Answer: In a competitive global economy, our workforce must have an edge, and if we make the next generation more creative and innovative we will give our children that edge.
Paraphrase: I think you are saying that if we teach creativity to our children, they will have an edge in the world market.  What more can we find?
Answer: We can develop creativity, innovation and 21st Century Skills by investing in our schools.
Paraphrase: You think if we give more funds to schools, student will develop those skills.  What do you see that makes you say that?
Answer: We can invest in proven research-based programs that stimulate these skills.
Paraphrase: So you're saying we should invest in a program that have a strong track record.  What more can we find?
Answer: I wonder how we can teach creativity?
Paraphrase: What do you see that makes you wonder how we might teach creativity?
Answer: Well, I see we are investing in math, science and English, I wonder if maybe the Art might have something to do with creativity?
Paraphrase: So you think that teaching the art might be a good way to teach creativity.  Thank you everybody, wow, I sure have learned a lot from this conversation...

Need we say anymore?

The new administration hopes that our schools will be able to develop creativity, innovation, communication, and other important skills for the 21st Century.  Of course, math, science and English can contribute to this kind of learning, but think for a moment about what the Arts might have to do with developing creativity.  There is some irony in our system's funding only science and math, and looking for an increase in innovation and critical thinking.  Might it be time for some more creative funding priorities?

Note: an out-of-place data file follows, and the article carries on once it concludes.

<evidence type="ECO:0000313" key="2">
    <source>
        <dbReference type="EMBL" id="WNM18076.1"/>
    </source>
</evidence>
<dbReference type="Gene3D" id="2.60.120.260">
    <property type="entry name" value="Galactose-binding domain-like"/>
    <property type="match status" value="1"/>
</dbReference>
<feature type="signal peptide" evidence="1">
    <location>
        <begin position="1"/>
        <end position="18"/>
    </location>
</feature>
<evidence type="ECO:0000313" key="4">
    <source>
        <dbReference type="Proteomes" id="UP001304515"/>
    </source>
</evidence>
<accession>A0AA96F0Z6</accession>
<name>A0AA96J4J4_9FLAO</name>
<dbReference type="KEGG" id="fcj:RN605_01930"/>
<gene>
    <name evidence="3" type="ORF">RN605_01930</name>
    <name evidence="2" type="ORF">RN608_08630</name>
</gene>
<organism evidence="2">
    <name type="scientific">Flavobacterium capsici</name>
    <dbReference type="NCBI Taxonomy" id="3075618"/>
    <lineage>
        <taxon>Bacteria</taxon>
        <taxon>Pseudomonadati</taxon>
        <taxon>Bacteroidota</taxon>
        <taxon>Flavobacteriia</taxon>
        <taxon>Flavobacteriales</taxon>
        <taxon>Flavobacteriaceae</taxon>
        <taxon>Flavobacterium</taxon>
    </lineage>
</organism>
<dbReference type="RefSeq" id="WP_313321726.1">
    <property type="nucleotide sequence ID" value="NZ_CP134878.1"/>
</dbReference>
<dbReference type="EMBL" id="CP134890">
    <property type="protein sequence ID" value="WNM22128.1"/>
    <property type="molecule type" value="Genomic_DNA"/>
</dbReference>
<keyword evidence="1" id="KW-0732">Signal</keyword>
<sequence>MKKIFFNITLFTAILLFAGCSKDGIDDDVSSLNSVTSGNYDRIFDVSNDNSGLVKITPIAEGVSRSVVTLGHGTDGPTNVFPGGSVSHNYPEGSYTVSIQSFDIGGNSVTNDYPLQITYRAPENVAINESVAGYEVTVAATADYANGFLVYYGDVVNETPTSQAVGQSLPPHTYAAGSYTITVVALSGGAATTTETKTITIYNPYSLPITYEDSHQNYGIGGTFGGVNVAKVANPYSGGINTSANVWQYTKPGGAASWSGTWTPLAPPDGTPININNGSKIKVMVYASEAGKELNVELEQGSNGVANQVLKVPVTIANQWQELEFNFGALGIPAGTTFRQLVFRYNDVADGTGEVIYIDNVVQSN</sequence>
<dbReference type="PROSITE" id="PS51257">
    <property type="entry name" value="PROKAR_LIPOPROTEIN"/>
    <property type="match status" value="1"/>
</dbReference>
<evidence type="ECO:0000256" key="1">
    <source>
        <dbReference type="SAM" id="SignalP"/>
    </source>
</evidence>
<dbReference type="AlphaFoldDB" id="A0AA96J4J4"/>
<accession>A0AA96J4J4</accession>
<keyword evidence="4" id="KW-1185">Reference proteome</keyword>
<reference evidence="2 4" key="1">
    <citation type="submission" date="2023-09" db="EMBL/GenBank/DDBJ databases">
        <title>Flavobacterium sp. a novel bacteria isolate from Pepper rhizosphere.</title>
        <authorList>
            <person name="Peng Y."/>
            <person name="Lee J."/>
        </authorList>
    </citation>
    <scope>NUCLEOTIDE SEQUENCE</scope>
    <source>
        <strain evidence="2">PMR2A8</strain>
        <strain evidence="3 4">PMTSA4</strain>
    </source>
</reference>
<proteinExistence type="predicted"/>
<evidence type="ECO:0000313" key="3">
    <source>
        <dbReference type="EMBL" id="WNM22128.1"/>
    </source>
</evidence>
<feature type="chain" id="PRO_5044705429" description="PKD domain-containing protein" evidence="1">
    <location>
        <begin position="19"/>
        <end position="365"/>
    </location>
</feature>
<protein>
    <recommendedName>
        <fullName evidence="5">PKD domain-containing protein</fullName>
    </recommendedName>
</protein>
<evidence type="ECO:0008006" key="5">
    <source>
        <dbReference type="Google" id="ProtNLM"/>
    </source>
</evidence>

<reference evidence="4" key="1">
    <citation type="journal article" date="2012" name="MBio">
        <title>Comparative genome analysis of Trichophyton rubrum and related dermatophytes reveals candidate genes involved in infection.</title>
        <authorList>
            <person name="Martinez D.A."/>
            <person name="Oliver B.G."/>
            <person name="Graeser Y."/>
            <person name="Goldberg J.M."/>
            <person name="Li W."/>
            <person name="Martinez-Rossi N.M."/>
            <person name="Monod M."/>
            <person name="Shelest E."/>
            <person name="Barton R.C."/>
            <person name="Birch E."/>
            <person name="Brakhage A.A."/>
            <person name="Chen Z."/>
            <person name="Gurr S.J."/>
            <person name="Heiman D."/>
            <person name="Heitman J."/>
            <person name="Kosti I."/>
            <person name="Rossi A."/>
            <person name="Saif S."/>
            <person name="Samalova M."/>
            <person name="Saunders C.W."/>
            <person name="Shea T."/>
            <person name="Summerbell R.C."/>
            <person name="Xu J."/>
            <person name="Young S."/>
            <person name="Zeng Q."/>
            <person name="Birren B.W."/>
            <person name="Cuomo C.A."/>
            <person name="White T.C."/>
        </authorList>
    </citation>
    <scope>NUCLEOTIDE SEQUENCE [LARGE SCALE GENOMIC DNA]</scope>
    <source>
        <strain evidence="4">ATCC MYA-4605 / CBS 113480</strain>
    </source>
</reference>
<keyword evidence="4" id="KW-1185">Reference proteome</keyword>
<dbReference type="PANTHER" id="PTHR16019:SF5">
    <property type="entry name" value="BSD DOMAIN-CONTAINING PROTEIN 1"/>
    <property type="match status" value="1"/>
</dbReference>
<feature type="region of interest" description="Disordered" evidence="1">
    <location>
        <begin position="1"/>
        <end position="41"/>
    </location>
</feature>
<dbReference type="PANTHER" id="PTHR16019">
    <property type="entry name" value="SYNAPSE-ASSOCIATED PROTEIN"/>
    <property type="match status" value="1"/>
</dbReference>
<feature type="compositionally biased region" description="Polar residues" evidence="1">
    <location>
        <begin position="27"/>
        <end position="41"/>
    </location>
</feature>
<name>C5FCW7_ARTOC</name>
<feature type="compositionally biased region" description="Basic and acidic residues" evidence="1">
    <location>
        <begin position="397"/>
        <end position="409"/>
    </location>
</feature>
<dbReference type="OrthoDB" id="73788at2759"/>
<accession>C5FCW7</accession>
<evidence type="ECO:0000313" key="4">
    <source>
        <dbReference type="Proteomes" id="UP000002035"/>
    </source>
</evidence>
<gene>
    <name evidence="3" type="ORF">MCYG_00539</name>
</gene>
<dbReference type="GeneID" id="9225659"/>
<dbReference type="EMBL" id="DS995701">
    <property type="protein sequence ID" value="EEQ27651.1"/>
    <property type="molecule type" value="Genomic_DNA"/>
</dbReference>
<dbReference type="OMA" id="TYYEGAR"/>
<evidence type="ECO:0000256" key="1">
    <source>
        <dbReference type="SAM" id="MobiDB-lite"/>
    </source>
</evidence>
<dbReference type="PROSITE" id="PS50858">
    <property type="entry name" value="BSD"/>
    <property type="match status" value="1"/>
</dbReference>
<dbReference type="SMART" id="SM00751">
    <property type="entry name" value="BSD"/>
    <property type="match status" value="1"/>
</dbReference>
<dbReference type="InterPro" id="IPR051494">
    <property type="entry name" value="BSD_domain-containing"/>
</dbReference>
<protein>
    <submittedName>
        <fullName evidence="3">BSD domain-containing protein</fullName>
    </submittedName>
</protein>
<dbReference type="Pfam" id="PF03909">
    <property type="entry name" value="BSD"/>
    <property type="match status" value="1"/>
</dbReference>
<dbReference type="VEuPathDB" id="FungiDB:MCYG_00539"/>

Third Graders, VTS and Rembrandt

By Robyn Muscardini, North Bay VTS Coordinator, Sonoma California

Four third grade classes came to the Sonoma Valley Museum of Art for
their VTS museum tour.  The students are in their second year of VTS
at El Verano School in Sonoma Valley. The exhibition was etchings by
Rembrandt and sculptures by Al Farrow.

I led a group of about ten children and in our third image discussion a student asked, "Are all these done by the same artist?"  I replied, "How could we find that out?"  Another student said, "Maybe it is written somewhere."  And another student reflected and recalled seeing a signage wall and he asked, "Can we go look at the front wall that has writing on it."

So we went to the front wall where the title of the exhibition and information was written about the collection and the curator.  Students took turns reading each line and saying what it was telling us as viewers.  The only thing they did not figure out was what the word
"curator" meant.  It was very inspiring to watch the learning unfold and to allow the students to be the directors of their experience at the museum.

Another great experience of VTS working for me and the students!
Thank you, Karin

Karin DeSantisKarin DeSantis, VUE''s Senior Research Associate has worked with Abigail Housen and VTS for the last 21 years.  Karin has been instrumental to the development and distribution of VTS in the US and the abroad.

For the next few years, Karin is going to work for VUE as a consultant so she can dedicate more time to her children and family.

We wish her all the best with her new direction!
VTS Succeeds in Coral Gables